'Opening the package he had rescue(
from the bandits he found it contain-
ed the "set of detective supplies" giv-
en gratis with his last subscription to
"Amachoor Slooing."
(91he End.)
The entire company will now rend.
ed that little love ditty entitled, 'Wheii
'You Were Sixteen and I Was Sixty,
Jacqueline."
TA RIK
Priests Deported
Sydney, July 1.-(By A.P.)-The
Rev. Fr. Michael OFlanagan and
John J. (Sean) O'Kelly, arrested in

Phone 15930)

709 N. University

I

+

I'F

'"II

A TOUTOOWERS ,

WHERE MUNICH DRAWS THE
(New York Times)

LINE I

Student Note Books
-give you better value
for your -money.
-they work better and
wear longer.
--all sizes and rulings.
-ask to see them.

U
U
U
U
U
U

During the summer, I will operate a, gasoline
and oil filling station for your convenience, with a full
line of Staebler Products,
Make use of the new station--'and remember it

Americans who' knew and loved
Bavaria before the warchave been un-
able to understand its change for the
worse in recent years. The genial
land where politics used to be the
eccentric preoccupation of a few has
suddenly turned into a nursery of all
manner of plots and intrigues.. Mon-
archist reaction, militant revenge
anti-Semitism, self-righteous national
ismi that is worthy of the Ku Klux
Klan--all> these have flourished and
flourish still. The city that was once
'among the most agreeable homes for
foreigners on the. Continent now doesx
its best by threats and insults and
extra taxes to drive them away. Who
hears'today of Munich music, Munich
art or Munich hospitality? The only
news that comes out of Munich relates
to the probable imminence of battle,
murder and sudden death.
Yet a dispatch yesterday indicates
'that perhaps in some respects Munich
is still the same. An annual conven-
tion of Turnvereins is meeting in the
city. Local restaurants proposed to
treble the price of beer. There was
the usual talk of the increased cost of
hops and the deprecation of the mark,
but those who have seen other cities in
convention week need no explanation.
Munich had 200,000 visitors and might
as well take it out of them. But the
Turners rose in their might. They
threatened to walk out on Munich and
leave it flat. .Moreover, they wrecked
seven cafes before the other owners
could get together and call off the in-
crease. Music 'and art may be done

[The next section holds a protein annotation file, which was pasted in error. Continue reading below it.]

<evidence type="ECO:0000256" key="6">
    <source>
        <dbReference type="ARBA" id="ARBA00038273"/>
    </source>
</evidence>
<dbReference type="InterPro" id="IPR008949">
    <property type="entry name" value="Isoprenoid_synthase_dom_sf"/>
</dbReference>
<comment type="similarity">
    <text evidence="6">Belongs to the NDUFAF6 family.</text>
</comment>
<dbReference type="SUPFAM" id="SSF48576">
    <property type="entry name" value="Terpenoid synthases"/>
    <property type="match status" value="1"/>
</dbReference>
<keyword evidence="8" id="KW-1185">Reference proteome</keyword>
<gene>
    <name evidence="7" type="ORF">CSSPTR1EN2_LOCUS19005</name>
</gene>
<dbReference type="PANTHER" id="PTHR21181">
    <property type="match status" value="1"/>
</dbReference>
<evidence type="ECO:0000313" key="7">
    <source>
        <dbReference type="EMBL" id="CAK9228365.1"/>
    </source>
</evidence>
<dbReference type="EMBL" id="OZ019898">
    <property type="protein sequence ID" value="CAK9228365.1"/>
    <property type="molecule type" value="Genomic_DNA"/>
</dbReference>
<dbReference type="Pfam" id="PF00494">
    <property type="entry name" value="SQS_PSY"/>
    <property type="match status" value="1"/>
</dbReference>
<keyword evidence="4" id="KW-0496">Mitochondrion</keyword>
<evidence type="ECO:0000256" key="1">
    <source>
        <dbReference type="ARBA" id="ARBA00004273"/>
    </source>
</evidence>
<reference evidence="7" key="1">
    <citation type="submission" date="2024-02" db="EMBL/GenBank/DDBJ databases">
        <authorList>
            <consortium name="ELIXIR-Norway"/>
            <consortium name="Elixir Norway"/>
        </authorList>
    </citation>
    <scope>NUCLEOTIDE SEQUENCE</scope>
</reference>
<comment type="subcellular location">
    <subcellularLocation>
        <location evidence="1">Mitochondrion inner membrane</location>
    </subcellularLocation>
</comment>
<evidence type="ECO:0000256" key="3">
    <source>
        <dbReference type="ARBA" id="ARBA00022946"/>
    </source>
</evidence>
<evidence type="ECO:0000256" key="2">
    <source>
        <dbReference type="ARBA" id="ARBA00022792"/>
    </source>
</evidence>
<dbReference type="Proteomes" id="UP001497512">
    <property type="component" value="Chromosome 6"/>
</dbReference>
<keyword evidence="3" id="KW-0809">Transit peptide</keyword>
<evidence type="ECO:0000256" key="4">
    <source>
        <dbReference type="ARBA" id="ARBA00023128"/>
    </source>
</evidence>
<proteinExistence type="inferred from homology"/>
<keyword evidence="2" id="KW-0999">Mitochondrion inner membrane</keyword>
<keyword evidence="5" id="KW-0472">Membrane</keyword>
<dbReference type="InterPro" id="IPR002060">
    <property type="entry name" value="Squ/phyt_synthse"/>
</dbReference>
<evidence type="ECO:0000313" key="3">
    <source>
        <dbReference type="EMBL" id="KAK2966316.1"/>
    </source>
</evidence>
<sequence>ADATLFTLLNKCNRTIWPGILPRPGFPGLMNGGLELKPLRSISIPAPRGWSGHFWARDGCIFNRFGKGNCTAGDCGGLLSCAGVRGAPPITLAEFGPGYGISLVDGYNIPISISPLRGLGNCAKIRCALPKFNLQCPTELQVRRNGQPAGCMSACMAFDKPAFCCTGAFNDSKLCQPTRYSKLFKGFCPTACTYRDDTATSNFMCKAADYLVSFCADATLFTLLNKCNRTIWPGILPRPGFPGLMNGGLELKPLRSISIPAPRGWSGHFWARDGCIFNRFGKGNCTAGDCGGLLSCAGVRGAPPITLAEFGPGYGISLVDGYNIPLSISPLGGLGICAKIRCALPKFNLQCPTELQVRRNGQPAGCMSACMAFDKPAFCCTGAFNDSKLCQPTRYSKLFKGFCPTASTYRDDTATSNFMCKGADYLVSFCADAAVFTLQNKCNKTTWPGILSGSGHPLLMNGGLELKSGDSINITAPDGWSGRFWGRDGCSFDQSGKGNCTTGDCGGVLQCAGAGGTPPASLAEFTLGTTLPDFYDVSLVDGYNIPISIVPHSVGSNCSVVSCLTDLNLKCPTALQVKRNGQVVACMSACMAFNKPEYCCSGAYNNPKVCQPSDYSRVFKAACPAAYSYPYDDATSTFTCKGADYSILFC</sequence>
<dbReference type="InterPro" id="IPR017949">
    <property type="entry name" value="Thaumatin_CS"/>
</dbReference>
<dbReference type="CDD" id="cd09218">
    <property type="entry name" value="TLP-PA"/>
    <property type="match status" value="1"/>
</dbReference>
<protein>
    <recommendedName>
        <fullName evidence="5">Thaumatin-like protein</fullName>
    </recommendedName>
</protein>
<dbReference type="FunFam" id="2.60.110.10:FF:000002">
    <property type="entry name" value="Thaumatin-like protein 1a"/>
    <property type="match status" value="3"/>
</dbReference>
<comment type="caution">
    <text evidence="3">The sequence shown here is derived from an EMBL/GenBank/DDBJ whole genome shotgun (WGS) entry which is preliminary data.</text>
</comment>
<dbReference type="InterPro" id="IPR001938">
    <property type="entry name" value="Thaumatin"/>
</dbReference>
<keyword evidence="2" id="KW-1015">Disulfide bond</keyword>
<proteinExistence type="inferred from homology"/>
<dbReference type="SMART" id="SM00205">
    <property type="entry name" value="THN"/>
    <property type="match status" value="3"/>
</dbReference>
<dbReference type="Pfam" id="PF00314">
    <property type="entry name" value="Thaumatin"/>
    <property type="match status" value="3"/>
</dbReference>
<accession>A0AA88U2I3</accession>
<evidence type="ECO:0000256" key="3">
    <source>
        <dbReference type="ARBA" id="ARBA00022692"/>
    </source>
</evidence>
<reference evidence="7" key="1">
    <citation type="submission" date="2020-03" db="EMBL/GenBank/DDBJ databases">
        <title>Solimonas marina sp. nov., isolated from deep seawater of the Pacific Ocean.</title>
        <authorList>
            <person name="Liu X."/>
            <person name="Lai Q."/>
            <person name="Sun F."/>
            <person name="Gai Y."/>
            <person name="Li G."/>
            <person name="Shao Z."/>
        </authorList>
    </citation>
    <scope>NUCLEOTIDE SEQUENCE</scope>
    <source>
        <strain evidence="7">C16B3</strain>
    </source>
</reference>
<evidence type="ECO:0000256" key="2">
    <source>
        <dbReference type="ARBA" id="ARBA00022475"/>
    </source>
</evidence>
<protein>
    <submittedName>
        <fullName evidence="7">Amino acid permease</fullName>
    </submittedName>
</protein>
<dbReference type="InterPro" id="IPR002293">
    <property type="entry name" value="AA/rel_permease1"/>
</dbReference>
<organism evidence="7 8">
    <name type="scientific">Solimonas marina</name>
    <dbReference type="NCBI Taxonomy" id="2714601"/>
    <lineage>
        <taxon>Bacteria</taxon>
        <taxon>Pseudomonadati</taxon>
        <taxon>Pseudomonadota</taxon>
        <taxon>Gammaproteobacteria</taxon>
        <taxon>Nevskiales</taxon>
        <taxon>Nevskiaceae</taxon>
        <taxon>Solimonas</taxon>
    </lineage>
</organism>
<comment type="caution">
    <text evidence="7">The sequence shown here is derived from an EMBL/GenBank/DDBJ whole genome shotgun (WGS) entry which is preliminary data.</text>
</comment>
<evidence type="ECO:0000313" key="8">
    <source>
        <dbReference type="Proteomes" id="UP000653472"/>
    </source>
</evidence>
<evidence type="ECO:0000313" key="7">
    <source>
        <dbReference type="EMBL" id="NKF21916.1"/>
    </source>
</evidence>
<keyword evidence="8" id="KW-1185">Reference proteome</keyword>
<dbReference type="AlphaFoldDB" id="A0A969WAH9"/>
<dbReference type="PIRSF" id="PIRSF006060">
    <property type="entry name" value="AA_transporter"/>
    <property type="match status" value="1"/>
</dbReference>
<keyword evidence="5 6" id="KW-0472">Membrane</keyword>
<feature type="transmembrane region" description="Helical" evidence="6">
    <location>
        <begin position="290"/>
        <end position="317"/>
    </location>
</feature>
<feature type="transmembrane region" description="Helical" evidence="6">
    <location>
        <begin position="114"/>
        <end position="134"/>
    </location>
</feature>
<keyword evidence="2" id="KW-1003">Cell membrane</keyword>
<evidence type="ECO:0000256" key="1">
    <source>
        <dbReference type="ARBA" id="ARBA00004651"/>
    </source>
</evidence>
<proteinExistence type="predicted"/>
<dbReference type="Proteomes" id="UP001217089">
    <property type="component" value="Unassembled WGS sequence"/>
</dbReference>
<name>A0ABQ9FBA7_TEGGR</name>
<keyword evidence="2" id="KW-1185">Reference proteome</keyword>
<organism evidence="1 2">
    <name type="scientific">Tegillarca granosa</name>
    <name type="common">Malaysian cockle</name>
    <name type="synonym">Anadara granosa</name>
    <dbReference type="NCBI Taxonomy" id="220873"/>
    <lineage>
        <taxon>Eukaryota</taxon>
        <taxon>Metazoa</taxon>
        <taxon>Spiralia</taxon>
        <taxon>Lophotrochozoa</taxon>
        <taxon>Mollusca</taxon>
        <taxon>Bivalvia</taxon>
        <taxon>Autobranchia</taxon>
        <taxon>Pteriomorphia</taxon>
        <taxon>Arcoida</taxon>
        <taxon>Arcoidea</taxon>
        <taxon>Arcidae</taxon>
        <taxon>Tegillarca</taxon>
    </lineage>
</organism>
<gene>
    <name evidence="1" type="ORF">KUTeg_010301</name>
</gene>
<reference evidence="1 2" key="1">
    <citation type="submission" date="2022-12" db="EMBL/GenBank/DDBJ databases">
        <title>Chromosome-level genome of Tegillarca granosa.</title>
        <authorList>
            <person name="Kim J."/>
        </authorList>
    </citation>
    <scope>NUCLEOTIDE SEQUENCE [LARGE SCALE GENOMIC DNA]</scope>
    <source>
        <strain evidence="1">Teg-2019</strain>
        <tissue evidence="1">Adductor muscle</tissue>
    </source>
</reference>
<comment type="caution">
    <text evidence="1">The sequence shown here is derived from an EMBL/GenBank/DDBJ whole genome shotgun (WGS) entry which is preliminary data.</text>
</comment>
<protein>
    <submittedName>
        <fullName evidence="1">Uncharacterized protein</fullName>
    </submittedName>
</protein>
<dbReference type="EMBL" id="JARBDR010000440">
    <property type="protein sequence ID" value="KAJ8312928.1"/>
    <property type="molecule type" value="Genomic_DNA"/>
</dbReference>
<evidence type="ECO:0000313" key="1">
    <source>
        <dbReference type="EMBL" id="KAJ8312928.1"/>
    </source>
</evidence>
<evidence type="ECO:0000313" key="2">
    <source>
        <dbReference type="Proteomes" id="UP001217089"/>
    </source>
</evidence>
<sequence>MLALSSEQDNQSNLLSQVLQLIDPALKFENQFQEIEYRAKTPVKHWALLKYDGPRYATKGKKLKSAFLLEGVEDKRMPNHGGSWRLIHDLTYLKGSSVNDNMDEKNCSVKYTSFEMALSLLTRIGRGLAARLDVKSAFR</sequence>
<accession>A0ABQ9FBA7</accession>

away with, Gemutlichkeit may be
forgotten in Munich's new character
of nursing mother of the national re-
action; but no man may be so reckless
as to stand between the Munchner and
his eponymous beer.,
Yet the increase meant only three
cents for a towering jug of that dark
and potent fluid. Here in New York'
a dubiousdhome brew, ofbwhich little
can be, sad but that it is beer, costs a
quarter or half dollar a botle. In
the arid desert of Cincinnati, desolated
by the Great Cataclysm, real Munch-
ner would sell for three cents a drop.
Who won the war, anyway?
Half the working period is over,
and how many haven't begun to study

I when you need oil or gasoline.

It'll be appreciated!

"Convenient Gas and Oil"

LOOS LCA
SYS E4S °

.

auL'aa uG

E. University, at Prospect
St and 'Vaughn

Ii' --lE

STUDENTS' LUNCH
409 ,EAST JEFFERSON ST.

-' s fAKRILD IVICR?KUMBI
flouars: 7:30-12:00, 1:00-6:45 FREE AIR

HOME COOKING

Daily Eicursion to

SALADS

- LUNCHES

11

MACK'
Wolf Lake Mihigan's
most delightful Summer
Resort
An Ideal Place
To spend a day or week-end
for to get a;
Frog and Chicken
Dinner'.
A pleasant motor trip of 28 miles from
Ann Arbor. Take highway M-17 to
Grass Lake. passing thru. turn left 4 1-2
miles (following signs) to Mack Island.
fahihng, odating, Fish-
ing, Dancing
New Dinner-dance room may be
engaged by private parties. Reserva-
tions for dinners may be wade by tele-
phone.
WILLIAM K. McINTYRE, Prop.
GRASS LAKE

SOP o
W

ne Round Trip $ 2
ay (Return Same Day)
Leaves Detroit Daily 9 a. m. (E. T.)

5 Sundays
Holidays

The finest exclusive excursion steamer, the Put-in-Bay, noted for
its large ballroom, makes this trip a memorable one. Orchestra and
dancing aboard, without extra charge. Cafeteria aboard.
Four hours crammed with outdoor pleasures at Put-in-Bay-bathing-dancing-
groves for lunchingand athletic flds. See the wonderful Caves, and Perry's
historic monument.
Connections at Put-n-Bay with steamers for Cleveland. Toledo and Lakeside.
Da~Iy to Sandusky
The Pt-in-Bay makes the run through to Sandusky everyday. Fare- $L50
one way.
Special Friday Excursions to Cedar Point
A special excursionIsmade every Friday to Cedar Point-the fresh water rival
to Atlantic City-the finest bathing beach in the world-large summer hotels,
groves, and alloutdoor amusements. Four hours at Cedar Point and seven
ou= at Put-in-Bay? Leaving Cedar Point at 5 p. m. and Put-ini-Bay at 7 p. m.;
arrive back in Detroit 10:30 p. m. Fare-Cedar Point, $1.50 round trig; Put-in-
Bay,80 cents.
DancIng Moonlights Write for Map Folder
Leaves Detroit 8:45 p. m. Ashley & Dustin
Fare, Wed., Thurs. 60ce. St., tam rLn
Sun.. and Haolidays,75c. Steamer Line
Foht of First Street
Detroit, Mich.

/

.'.'.arn.

AL

Anril

.. have been